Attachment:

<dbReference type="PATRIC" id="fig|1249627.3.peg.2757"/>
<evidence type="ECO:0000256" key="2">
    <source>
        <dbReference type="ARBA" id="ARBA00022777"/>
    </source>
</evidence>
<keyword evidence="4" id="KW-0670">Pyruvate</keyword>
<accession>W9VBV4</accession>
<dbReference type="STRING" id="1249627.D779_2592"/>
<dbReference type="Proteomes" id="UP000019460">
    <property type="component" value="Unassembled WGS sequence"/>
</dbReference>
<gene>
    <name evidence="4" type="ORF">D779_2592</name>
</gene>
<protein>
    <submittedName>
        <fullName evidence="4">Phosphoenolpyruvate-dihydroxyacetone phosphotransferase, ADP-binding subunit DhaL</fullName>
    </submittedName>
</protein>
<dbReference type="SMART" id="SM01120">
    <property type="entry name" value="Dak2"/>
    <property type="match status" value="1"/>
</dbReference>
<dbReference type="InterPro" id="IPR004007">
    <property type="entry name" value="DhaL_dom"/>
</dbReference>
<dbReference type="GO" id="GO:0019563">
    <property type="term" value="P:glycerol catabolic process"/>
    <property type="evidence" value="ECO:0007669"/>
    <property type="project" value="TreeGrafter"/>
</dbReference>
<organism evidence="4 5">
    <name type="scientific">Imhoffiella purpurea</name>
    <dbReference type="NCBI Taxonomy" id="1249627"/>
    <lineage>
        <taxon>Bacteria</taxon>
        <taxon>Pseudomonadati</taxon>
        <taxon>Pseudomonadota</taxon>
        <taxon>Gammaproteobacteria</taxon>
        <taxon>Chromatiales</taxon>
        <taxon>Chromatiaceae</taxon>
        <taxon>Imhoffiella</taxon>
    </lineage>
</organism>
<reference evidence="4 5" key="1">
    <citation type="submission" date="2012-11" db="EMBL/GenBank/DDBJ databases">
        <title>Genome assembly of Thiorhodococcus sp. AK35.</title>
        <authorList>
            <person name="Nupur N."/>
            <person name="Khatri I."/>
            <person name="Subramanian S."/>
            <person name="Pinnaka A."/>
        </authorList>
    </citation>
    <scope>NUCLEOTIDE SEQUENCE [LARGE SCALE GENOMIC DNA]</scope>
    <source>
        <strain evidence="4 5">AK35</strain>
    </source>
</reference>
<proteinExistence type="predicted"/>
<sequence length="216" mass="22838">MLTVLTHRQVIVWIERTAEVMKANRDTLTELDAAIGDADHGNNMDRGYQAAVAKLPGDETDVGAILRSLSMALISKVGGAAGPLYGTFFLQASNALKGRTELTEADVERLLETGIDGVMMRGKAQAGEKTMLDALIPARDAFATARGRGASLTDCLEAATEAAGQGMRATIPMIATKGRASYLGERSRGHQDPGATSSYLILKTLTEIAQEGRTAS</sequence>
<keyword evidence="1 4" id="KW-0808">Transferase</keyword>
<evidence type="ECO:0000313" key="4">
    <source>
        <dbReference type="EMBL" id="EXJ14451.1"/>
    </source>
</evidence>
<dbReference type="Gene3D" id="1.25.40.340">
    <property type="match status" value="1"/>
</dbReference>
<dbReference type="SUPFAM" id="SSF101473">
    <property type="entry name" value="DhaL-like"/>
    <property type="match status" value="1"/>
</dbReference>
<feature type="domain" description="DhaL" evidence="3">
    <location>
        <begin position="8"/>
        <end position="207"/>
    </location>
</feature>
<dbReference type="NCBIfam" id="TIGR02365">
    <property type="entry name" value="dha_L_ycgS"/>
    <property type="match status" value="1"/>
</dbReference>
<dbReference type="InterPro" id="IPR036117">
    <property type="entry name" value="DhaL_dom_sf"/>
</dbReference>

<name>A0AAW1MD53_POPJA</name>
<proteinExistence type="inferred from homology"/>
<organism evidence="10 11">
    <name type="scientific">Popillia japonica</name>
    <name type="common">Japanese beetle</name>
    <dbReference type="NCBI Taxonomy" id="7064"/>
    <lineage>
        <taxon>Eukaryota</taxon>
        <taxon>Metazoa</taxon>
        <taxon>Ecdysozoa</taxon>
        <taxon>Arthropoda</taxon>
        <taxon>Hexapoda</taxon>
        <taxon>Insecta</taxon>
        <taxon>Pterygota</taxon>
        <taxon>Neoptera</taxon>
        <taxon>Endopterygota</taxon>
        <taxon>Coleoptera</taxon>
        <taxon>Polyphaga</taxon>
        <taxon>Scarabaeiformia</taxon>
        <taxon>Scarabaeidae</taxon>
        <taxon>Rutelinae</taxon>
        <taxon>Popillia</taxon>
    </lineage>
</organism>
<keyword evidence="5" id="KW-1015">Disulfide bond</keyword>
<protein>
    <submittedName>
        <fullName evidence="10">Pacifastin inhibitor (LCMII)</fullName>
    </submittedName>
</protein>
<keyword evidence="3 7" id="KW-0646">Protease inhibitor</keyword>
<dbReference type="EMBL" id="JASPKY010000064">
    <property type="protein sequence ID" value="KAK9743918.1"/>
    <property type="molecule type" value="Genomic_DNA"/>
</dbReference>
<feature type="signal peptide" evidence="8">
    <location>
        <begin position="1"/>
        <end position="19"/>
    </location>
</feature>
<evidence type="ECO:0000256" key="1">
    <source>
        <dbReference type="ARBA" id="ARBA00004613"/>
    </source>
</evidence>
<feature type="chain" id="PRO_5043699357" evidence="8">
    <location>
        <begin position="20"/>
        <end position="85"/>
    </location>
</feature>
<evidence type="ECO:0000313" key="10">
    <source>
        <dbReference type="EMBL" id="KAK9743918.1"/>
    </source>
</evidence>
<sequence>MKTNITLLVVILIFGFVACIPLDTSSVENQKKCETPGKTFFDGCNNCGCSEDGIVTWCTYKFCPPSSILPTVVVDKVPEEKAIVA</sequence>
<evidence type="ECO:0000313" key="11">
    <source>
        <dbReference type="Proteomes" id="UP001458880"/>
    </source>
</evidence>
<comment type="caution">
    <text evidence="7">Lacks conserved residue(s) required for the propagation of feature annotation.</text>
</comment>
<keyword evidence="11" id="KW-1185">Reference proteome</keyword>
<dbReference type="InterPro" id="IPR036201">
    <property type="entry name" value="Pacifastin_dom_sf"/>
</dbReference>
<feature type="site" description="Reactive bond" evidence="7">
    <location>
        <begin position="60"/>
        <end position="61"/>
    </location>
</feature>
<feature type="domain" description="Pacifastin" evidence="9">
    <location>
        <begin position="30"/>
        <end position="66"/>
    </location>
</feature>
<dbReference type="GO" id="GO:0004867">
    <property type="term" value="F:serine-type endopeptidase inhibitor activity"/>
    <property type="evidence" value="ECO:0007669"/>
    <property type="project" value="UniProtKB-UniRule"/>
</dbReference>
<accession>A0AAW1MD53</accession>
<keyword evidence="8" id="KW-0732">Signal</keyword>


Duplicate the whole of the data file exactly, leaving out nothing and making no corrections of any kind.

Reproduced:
<dbReference type="PATRIC" id="fig|1249627.3.peg.2757"/>
<evidence type="ECO:0000256" key="2">
    <source>
        <dbReference type="ARBA" id="ARBA00022777"/>
    </source>
</evidence>
<keyword evidence="4" id="KW-0670">Pyruvate</keyword>
<accession>W9VBV4</accession>
<dbReference type="STRING" id="1249627.D779_2592"/>
<dbReference type="Proteomes" id="UP000019460">
    <property type="component" value="Unassembled WGS sequence"/>
</dbReference>
<gene>
    <name evidence="4" type="ORF">D779_2592</name>
</gene>
<protein>
    <submittedName>
        <fullName evidence="4">Phosphoenolpyruvate-dihydroxyacetone phosphotransferase, ADP-binding subunit DhaL</fullName>
    </submittedName>
</protein>
<dbReference type="SMART" id="SM01120">
    <property type="entry name" value="Dak2"/>
    <property type="match status" value="1"/>
</dbReference>
<dbReference type="InterPro" id="IPR004007">
    <property type="entry name" value="DhaL_dom"/>
</dbReference>
<dbReference type="GO" id="GO:0019563">
    <property type="term" value="P:glycerol catabolic process"/>
    <property type="evidence" value="ECO:0007669"/>
    <property type="project" value="TreeGrafter"/>
</dbReference>
<organism evidence="4 5">
    <name type="scientific">Imhoffiella purpurea</name>
    <dbReference type="NCBI Taxonomy" id="1249627"/>
    <lineage>
        <taxon>Bacteria</taxon>
        <taxon>Pseudomonadati</taxon>
        <taxon>Pseudomonadota</taxon>
        <taxon>Gammaproteobacteria</taxon>
        <taxon>Chromatiales</taxon>
        <taxon>Chromatiaceae</taxon>
        <taxon>Imhoffiella</taxon>
    </lineage>
</organism>
<reference evidence="4 5" key="1">
    <citation type="submission" date="2012-11" db="EMBL/GenBank/DDBJ databases">
        <title>Genome assembly of Thiorhodococcus sp. AK35.</title>
        <authorList>
            <person name="Nupur N."/>
            <person name="Khatri I."/>
            <person name="Subramanian S."/>
            <person name="Pinnaka A."/>
        </authorList>
    </citation>
    <scope>NUCLEOTIDE SEQUENCE [LARGE SCALE GENOMIC DNA]</scope>
    <source>
        <strain evidence="4 5">AK35</strain>
    </source>
</reference>
<proteinExistence type="predicted"/>
<sequence length="216" mass="22838">MLTVLTHRQVIVWIERTAEVMKANRDTLTELDAAIGDADHGNNMDRGYQAAVAKLPGDETDVGAILRSLSMALISKVGGAAGPLYGTFFLQASNALKGRTELTEADVERLLETGIDGVMMRGKAQAGEKTMLDALIPARDAFATARGRGASLTDCLEAATEAAGQGMRATIPMIATKGRASYLGERSRGHQDPGATSSYLILKTLTEIAQEGRTAS</sequence>
<keyword evidence="1 4" id="KW-0808">Transferase</keyword>
<evidence type="ECO:0000313" key="4">
    <source>
        <dbReference type="EMBL" id="EXJ14451.1"/>
    </source>
</evidence>
<dbReference type="Gene3D" id="1.25.40.340">
    <property type="match status" value="1"/>
</dbReference>
<dbReference type="SUPFAM" id="SSF101473">
    <property type="entry name" value="DhaL-like"/>
    <property type="match status" value="1"/>
</dbReference>
<feature type="domain" description="DhaL" evidence="3">
    <location>
        <begin position="8"/>
        <end position="207"/>
    </location>
</feature>
<dbReference type="NCBIfam" id="TIGR02365">
    <property type="entry name" value="dha_L_ycgS"/>
    <property type="match status" value="1"/>
</dbReference>
<dbReference type="InterPro" id="IPR036117">
    <property type="entry name" value="DhaL_dom_sf"/>
</dbReference>

<name>A0AAW1MD53_POPJA</name>
<proteinExistence type="inferred from homology"/>
<organism evidence="10 11">
    <name type="scientific">Popillia japonica</name>
    <name type="common">Japanese beetle</name>
    <dbReference type="NCBI Taxonomy" id="7064"/>
    <lineage>
        <taxon>Eukaryota</taxon>
        <taxon>Metazoa</taxon>
        <taxon>Ecdysozoa</taxon>
        <taxon>Arthropoda</taxon>
        <taxon>Hexapoda</taxon>
        <taxon>Insecta</taxon>
        <taxon>Pterygota</taxon>
        <taxon>Neoptera</taxon>
        <taxon>Endopterygota</taxon>
        <taxon>Coleoptera</taxon>
        <taxon>Polyphaga</taxon>
        <taxon>Scarabaeiformia</taxon>
        <taxon>Scarabaeidae</taxon>
        <taxon>Rutelinae</taxon>
        <taxon>Popillia</taxon>
    </lineage>
</organism>
<keyword evidence="5" id="KW-1015">Disulfide bond</keyword>
<protein>
    <submittedName>
        <fullName evidence="10">Pacifastin inhibitor (LCMII)</fullName>
    </submittedName>
</protein>
<keyword evidence="3 7" id="KW-0646">Protease inhibitor</keyword>
<dbReference type="EMBL" id="JASPKY010000064">
    <property type="protein sequence ID" value="KAK9743918.1"/>
    <property type="molecule type" value="Genomic_DNA"/>
</dbReference>
<feature type="signal peptide" evidence="8">
    <location>
        <begin position="1"/>
        <end position="19"/>
    </location>
</feature>
<evidence type="ECO:0000256" key="1">
    <source>
        <dbReference type="ARBA" id="ARBA00004613"/>
    </source>
</evidence>
<feature type="chain" id="PRO_5043699357" evidence="8">
    <location>
        <begin position="20"/>
        <end position="85"/>
    </location>
</feature>
<evidence type="ECO:0000313" key="10">
    <source>
        <dbReference type="EMBL" id="KAK9743918.1"/>
    </source>
</evidence>
<sequence>MKTNITLLVVILIFGFVACIPLDTSSVENQKKCETPGKTFFDGCNNCGCSEDGIVTWCTYKFCPPSSILPTVVVDKVPEEKAIVA</sequence>
<evidence type="ECO:0000313" key="11">
    <source>
        <dbReference type="Proteomes" id="UP001458880"/>
    </source>
</evidence>
<comment type="caution">
    <text evidence="7">Lacks conserved residue(s) required for the propagation of feature annotation.</text>
</comment>
<keyword evidence="11" id="KW-1185">Reference proteome</keyword>
<dbReference type="InterPro" id="IPR036201">
    <property type="entry name" value="Pacifastin_dom_sf"/>
</dbReference>
<feature type="site" description="Reactive bond" evidence="7">
    <location>
        <begin position="60"/>
        <end position="61"/>
    </location>
</feature>
<feature type="domain" description="Pacifastin" evidence="9">
    <location>
        <begin position="30"/>
        <end position="66"/>
    </location>
</feature>
<dbReference type="GO" id="GO:0004867">
    <property type="term" value="F:serine-type endopeptidase inhibitor activity"/>
    <property type="evidence" value="ECO:0007669"/>
    <property type="project" value="UniProtKB-UniRule"/>
</dbReference>
<accession>A0AAW1MD53</accession>
<keyword evidence="8" id="KW-0732">Signal</keyword>